Three Minutes to Change the World

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Three Minutes to Change the World

Posted by Obinna Esomchukwu on March 20, 2019
Dal 3MT champion Adrian Herod delivers his winning presentation. (Nick Pearce photos)
Dal 3MT champion Adrian Herod delivers his winning presentation. (Nick Pearce photos)

Wednesday night (March 13), 10 of Dal’s outstanding graduate students put on an amazing performance at Dal’s annual 3 Minutes Thesis (3MT) competition. In three minute presentations, they showed how their research projects could influence the future, improve the present, and unravel the past.

Since its inception in 2008 at Queensland University in Australia, the 3MT has become a tradition in over 600 universities across 65 countries, including Dalhousie. This year, over 90 graduate students participated in the preliminary heats, held the previous day, with 10 finalists selected to compete in the finals. The competitors represented diverse disciplines — from science to engineering to arts.

Brett Ruskin, CBC News Network reporter and journalist, returned for the second time to host the event which drew more than 250 people to the SUB’s McInnes Room. The three judges were Dal alumna Kristan Hines, vice-president of public affairs at communications firm NATIONAL; Ivan Joseph, vice-provost of student affairs; and Adam Robertson, interim registrar.

Rethinking food safety

When all was said and done, the judges selected Adrian Herod, a PhD candidate in the Department of Microbiology and Immunology, as the top performer. He received a $2,000 scholarship and a paid trip to the Eastern Regional finals in Montreal, as well as his name inscribed on the 3MT plaque which hangs in the main office of the Faculty of Graduate Studies.

Winner Adrian Herod on stage in the McInnes Room.

Adrian’s presentation, Salmonella: We’ll Infect You if You Lettuce, proposed a possible solution to the issue of foodborne illness and food waste that arises from food contamination with salmonella. Adrian explained that current diagnostic tools are unable to differentiate harmful salmonella strains from unharmful strains — meaning a lot of unaffected foods are wasted.

His project is focused on exploring the genome of infectious salmonella and identifying a common biomarker which can be used to distinguish infectious strains from non-infectious strains.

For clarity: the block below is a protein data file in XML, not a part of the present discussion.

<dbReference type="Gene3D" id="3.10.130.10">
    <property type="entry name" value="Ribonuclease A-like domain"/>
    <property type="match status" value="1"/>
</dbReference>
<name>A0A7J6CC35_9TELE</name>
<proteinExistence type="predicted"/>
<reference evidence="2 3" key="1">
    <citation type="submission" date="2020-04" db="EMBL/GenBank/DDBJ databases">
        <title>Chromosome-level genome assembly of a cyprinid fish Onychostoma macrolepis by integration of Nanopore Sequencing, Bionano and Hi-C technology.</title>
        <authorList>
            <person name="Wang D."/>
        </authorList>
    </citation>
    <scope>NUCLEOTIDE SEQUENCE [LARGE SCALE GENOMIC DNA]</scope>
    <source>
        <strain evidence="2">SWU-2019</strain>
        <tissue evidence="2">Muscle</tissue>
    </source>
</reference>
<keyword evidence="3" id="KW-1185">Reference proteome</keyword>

“I didn’t think that I’d win it,” Adrian said of the competition. “But it feels phenomenal to be the top choice from the judges perspective, and to be going to Montreal on a paid trip is pretty solid.”

Broadening perspectives

Second place went to Baillie Holmes, a MASc candidate in Civil and Resource Engineering, who received a $1000 scholarship for her presentation on causes of harmful algae bloom in Mattatall Lake. Third prize was awarded to Dilshan Weerasinghe, an MA candidate in Musicology, earning $500 for his presentation on the multidisciplinary analysis of Kendrick Lamar’s 2015 album, To Pimp a Butterfly.

Second- and third-place presenters Baillie Holmes (left) and Dilshan Weerasinghe.

Dilshan’s topic was inspired by his love for music and his belief in the power of music to inspire social change. “I have always been very passionate about social issues and trying to fix some of the bigger problems like racism, poverty, and gender inequality,” he said. “Focusing on Kendrick Lamar’s music provided a common ground to understand and have conversations about race and poverty.”

The high quality of the presentations made for a most difficult decision on the judges part — and the audience as well. Those in attendance in the Student Union Building’s McInnes Room also had the opportunity to have their say with the People’s Choice Award. Their choice: Yvonne Brandelli, a PhD candidate in Psychology & Neuroscience, for her presentation on the complexities involved in the treatment of pediatric rheumatoid arthritis. She received a $500 scholarship.

Left-to-right: Dal 3MT award winners Yvonne Brandelli, Adrian Herod, Baillie Holmes and Dilshan Weerasinghe.